I absolutely love being a mom, but I can’t deny that kids can be expensive. When I first saw that the U.S Department of Agriculture estimated the average cost to raise a child from birth to age 17 was more than $233,000 I scoffed at the number initially. Now, however, I can totally see how this is a reasonable estimate if you’re comfortably raising a child in the U.S. today.
As someone who also likes to be financially savvy, I take comfort in knowing that I can save for planned and unexpected costs when raising a family. That way, the budget doesn’t get too tight but it’s still possible to give my child a good life. When it comes to determining the cost to raise a child if you’re considering growing your family, here are a few important things to think about saving for.
1. Hospital Fees
A recent Parents.com article used research to determine it will cost most insured couples an average of $4,500 to give birth in a hospital even after insurance pays their part. Sometimes, the cost can be more than $11,000 depending on certain factors like prenatal care, medicine, and other procedures involved.
Yes, having a child is not cheap and I’d even recommend saving for hospital costs and medical bills in advance if you plan on having a family one day in the future. It helps to obtain great insurance, but you can also consider additional options like setting up a Health Savings Account (HSA) if your employer allows it. That way, you won’t be bogged down by high medical bills as you’re trying to enjoy your new bundle of joy.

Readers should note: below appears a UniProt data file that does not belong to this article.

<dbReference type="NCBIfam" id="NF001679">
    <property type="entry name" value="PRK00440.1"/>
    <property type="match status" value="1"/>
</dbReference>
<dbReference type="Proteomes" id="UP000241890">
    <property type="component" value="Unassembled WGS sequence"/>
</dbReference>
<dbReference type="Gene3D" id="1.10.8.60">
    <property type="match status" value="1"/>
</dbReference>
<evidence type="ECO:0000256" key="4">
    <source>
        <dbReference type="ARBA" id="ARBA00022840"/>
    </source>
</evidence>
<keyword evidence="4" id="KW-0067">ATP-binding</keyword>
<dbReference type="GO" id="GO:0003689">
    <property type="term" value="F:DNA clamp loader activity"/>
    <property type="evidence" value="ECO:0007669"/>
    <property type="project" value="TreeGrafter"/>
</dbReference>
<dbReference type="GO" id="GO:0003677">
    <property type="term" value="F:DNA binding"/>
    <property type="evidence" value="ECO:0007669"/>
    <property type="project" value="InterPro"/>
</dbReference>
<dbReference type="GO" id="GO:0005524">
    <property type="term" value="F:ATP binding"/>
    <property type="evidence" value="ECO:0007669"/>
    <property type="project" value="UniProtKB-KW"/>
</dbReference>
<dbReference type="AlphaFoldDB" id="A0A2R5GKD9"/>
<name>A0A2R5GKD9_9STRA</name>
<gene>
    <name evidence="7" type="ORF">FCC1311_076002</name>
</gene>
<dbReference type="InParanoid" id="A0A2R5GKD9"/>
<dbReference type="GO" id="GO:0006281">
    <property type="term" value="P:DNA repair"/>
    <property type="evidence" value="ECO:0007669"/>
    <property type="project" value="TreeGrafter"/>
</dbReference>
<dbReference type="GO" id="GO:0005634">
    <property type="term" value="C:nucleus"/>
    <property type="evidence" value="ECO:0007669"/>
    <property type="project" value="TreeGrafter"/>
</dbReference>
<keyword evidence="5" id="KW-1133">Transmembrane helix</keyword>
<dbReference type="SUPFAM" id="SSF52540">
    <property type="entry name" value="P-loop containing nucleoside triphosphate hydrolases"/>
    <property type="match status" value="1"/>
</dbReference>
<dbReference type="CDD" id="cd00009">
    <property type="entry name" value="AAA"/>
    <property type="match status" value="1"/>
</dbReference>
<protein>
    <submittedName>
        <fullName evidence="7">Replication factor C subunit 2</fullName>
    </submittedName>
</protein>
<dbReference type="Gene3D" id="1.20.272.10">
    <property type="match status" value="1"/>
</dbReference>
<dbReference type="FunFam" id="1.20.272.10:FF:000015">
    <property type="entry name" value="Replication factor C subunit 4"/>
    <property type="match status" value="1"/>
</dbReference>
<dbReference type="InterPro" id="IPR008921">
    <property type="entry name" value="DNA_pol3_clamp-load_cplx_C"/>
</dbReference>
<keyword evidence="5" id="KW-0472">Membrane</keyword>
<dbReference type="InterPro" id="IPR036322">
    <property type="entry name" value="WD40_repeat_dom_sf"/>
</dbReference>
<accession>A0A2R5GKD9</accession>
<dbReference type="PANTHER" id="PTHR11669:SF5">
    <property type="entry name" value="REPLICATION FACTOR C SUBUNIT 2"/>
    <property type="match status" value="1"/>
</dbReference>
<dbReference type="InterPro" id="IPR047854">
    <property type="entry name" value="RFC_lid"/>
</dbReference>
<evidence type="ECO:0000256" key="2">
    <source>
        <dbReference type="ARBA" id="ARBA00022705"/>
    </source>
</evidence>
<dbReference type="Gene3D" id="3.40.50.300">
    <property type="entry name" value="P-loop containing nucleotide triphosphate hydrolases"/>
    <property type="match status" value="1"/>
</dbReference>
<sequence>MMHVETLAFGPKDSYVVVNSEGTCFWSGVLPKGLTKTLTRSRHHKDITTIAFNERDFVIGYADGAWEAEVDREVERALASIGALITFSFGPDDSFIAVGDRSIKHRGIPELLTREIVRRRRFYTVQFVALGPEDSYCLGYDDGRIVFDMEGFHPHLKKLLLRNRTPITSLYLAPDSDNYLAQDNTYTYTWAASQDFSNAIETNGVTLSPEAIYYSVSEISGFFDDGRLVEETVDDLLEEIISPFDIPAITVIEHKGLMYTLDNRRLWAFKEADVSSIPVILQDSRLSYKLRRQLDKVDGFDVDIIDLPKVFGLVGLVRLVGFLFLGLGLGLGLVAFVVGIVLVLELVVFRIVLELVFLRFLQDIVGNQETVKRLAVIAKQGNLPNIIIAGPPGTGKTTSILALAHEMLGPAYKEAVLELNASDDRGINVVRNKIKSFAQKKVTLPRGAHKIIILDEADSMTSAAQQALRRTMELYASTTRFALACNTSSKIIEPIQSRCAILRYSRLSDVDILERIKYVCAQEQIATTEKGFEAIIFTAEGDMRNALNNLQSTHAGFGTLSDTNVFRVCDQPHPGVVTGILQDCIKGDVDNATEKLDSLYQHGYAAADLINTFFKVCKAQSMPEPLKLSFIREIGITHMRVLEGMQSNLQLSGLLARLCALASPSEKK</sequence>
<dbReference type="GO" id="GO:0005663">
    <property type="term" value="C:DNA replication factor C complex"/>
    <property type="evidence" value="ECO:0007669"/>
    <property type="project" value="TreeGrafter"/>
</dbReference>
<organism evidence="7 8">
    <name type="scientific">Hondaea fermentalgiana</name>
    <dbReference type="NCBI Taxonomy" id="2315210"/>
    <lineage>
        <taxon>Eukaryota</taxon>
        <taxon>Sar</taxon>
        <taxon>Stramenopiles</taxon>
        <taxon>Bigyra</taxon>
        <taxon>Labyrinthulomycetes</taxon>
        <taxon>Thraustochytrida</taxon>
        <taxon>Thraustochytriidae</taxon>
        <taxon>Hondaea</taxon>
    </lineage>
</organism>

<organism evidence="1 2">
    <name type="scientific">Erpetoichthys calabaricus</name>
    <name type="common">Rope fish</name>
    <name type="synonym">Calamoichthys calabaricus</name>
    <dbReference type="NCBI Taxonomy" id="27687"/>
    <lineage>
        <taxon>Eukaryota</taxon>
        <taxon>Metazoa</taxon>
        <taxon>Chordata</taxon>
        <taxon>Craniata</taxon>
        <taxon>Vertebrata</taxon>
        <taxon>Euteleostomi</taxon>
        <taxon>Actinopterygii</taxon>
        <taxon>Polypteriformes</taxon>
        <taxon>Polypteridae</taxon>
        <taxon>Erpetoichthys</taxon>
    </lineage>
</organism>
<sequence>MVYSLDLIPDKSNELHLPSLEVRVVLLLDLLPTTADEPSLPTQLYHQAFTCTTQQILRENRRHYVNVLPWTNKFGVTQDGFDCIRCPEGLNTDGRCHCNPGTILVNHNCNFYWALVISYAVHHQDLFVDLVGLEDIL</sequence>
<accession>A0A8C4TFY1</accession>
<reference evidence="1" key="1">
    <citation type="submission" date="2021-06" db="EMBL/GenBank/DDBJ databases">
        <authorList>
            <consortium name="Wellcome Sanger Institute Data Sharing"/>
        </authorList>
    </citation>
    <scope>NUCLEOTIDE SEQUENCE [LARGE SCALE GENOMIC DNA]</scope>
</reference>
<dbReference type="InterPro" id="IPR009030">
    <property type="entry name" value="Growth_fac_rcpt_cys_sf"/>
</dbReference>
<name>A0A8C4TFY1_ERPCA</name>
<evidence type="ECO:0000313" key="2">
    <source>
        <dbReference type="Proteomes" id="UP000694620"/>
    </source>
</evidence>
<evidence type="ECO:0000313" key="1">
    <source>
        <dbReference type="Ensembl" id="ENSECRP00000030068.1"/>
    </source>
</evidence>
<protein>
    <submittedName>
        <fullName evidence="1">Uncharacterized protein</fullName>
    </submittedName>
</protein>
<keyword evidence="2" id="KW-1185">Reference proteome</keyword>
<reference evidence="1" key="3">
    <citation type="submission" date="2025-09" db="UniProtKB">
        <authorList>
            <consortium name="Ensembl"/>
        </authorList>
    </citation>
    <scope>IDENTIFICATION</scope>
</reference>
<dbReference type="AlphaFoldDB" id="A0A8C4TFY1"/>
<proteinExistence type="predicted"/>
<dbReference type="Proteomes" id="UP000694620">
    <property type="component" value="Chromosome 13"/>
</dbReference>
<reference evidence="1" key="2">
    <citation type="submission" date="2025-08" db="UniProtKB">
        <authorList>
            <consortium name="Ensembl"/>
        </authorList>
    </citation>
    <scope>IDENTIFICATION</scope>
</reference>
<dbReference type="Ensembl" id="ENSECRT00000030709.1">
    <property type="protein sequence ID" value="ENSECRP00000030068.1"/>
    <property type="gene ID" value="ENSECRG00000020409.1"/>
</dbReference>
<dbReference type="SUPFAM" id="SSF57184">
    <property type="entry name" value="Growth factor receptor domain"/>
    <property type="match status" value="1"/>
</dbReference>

2. Baby and Toddler Gear
It’s no secret that the cost to raise a child can be high especially when you have a baby or toddler due to all the gear and supplies. While you can get some items used or on sale, sometimes you don’t want to skimp on items like car seats which are regulated and will keep your child safe.
Standard car seats for infants range from $100 to $200 to start. Plus, the cost of diapers and formula continues to go up among other things. While you can have a baby shower and see if loved ones want to pitch in and supply items, you may not want to do this with each child.
Try making a master list of all the baby supplies you’ll need. Then, see what you are okay with getting used to or receiving as a hand-me-down. Shop around and use coupons to save money on new items. As always, you can use the months leading up to the baby’s birth to maximize your savings as well.
3. Utility Bills
Increased utility bill amounts are one of the most unexpected costs parents encounter. With a new baby, you might want to reprogram your thermostat and keep the temperature in the house reasonable since someone will be home most of the day. Plus, you will likely have many more laundry and dishwasher cycles.
As your child gets older, they’ll still continue to use utilities like electricity, heat, and everything else that you use. I remember when I lived at home with parents, my younger sister was more sensitive to cooler temperatures so we’d run the heat a lot more in the winter and sometimes even spring.
That said, be sure to increase your emergency fund and short-term savings fund to handle any added utility costs. Over time, you can start to budget for increased utility costs over the years.